Written by Dr. Melissa Prell
Associate Veterinarian at Peterson Smith Equine Hospital + Complete Care’s Advanced Fertility Center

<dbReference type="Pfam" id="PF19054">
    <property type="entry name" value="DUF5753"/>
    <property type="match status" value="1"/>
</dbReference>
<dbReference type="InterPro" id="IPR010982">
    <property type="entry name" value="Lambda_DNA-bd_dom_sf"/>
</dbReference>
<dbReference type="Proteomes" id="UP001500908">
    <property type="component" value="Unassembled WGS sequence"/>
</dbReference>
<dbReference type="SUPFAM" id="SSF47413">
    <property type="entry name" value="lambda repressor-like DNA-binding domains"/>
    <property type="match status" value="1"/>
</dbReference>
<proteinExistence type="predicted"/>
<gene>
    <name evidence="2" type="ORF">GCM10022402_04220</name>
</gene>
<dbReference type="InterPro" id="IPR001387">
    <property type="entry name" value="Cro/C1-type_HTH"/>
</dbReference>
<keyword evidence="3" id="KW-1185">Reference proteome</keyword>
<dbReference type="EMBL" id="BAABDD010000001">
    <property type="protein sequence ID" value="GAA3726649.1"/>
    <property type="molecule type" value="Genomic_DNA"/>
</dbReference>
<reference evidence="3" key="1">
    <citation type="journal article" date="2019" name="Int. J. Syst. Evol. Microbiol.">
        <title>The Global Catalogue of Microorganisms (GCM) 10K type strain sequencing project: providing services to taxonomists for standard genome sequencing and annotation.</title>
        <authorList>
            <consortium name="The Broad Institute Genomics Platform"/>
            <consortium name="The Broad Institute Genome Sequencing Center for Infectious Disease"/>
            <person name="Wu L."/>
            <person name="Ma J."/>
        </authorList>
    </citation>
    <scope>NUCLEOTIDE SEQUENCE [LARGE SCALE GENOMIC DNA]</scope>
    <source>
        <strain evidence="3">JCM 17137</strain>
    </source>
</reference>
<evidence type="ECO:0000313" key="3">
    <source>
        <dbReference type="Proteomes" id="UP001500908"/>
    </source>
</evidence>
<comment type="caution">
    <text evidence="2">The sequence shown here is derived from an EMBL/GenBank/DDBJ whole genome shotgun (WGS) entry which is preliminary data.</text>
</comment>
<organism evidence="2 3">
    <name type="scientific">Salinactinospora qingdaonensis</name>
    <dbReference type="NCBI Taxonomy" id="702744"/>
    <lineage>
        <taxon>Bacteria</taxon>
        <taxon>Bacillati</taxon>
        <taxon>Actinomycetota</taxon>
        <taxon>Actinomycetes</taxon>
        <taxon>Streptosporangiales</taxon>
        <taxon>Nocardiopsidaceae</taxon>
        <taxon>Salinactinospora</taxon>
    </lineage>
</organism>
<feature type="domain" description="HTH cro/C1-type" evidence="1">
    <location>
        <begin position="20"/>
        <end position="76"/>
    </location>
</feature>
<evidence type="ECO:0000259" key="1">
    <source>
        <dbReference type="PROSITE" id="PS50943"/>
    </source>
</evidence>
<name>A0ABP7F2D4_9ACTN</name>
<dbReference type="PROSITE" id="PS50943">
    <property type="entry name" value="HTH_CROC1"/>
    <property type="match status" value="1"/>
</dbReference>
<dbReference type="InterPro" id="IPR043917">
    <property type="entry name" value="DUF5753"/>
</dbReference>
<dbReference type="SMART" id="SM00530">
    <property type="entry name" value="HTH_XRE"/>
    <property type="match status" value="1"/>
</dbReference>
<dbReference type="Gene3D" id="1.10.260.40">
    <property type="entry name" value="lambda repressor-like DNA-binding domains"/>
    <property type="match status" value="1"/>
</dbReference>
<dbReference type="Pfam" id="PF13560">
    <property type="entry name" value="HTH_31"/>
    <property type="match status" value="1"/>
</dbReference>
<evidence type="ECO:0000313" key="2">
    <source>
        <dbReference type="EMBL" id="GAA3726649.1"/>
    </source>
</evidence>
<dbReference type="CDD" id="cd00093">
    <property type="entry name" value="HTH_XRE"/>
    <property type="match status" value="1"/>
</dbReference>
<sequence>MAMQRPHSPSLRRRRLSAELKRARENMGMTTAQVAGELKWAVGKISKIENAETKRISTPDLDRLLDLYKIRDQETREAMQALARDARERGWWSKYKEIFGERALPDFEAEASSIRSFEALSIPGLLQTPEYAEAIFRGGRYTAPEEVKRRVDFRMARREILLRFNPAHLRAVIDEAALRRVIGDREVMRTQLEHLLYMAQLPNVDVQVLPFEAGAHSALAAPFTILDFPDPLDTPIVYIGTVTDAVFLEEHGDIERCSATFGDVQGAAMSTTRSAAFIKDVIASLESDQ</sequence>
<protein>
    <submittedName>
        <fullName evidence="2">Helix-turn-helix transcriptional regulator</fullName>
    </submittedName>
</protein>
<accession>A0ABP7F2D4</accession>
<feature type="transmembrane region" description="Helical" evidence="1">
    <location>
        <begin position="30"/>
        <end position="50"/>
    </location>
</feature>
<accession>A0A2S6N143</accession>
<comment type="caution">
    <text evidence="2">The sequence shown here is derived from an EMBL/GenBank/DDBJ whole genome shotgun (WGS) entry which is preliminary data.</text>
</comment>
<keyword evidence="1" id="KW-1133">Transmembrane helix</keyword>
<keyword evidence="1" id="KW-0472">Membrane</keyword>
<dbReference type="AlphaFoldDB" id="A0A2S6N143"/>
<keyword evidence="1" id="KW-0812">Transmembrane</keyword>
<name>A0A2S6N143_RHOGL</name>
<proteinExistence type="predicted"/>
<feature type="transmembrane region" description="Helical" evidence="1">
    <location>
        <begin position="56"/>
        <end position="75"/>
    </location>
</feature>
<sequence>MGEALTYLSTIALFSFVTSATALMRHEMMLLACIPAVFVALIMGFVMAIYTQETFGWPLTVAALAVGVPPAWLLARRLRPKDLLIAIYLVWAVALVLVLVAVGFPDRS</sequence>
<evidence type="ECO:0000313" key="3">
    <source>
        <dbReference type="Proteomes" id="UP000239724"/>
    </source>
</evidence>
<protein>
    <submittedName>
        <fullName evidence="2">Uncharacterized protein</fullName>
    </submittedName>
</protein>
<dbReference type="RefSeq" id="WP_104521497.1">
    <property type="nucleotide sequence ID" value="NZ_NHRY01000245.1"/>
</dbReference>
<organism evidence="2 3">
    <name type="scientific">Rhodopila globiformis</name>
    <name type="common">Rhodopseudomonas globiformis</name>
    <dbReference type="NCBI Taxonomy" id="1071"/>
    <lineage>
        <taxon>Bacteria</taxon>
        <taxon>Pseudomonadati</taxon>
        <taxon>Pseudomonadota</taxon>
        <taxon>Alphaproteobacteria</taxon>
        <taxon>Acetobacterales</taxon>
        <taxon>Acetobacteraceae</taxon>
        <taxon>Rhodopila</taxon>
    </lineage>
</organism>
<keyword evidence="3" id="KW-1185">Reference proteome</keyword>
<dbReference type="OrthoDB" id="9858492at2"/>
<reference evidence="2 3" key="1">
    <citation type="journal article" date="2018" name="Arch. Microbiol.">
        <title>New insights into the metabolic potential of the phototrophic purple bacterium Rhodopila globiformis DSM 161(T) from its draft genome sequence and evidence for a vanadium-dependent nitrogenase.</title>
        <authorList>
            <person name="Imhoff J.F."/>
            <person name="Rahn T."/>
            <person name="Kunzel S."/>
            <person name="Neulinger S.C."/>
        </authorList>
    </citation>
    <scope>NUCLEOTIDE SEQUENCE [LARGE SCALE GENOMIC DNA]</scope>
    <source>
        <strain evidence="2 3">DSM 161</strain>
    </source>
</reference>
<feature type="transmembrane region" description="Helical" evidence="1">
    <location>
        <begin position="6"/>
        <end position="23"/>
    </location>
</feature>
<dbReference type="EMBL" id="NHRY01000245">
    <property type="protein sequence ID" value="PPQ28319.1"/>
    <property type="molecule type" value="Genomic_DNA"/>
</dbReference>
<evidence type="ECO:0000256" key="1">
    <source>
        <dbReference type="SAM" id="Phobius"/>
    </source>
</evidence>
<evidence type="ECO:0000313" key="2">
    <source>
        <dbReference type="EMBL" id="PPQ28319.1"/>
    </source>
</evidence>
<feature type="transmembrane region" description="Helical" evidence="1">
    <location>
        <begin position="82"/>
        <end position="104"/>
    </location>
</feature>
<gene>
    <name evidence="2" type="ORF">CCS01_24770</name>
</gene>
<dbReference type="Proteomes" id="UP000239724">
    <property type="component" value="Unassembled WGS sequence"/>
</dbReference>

The natural breeding season for horses in North America extends from April to October, and that the majority of mares shut down or stop cycling in the winter months. We classify them, therefore, as seasonal long day breeders. If left alone to start cycling naturally, one could expect the first ovulation to occur the following April or even early May. Luckily, techniques have been developed to advance the onset of that first ovulation of the season, allowing breeders to get an early start and subsequently have foals born earlier in that following year. This is done by providing an artificial photoperiod which mimics those longer days commonly seen in the spring and summer. Here’s what you need to know: starting at the end of November or early December, supplying mares with 16 hours of daylight and allowing 8 hours of dark will bump up that first ovulation in the majority of mares to February or March. Connect your lights (fluorescent light or standard 200 W incandescent bulb in 12 x 12 stall) to a timer set to go on at around 4:30 pm and off at 11. The goal is to decrease the amount of melatonin, which is secreted at night, encouraging the mares to start cycling. This method requires 60-70 days to work, so get those ladies under lights and come see us in early next year at our Advanced Fertility Center for all of your reproductive needs!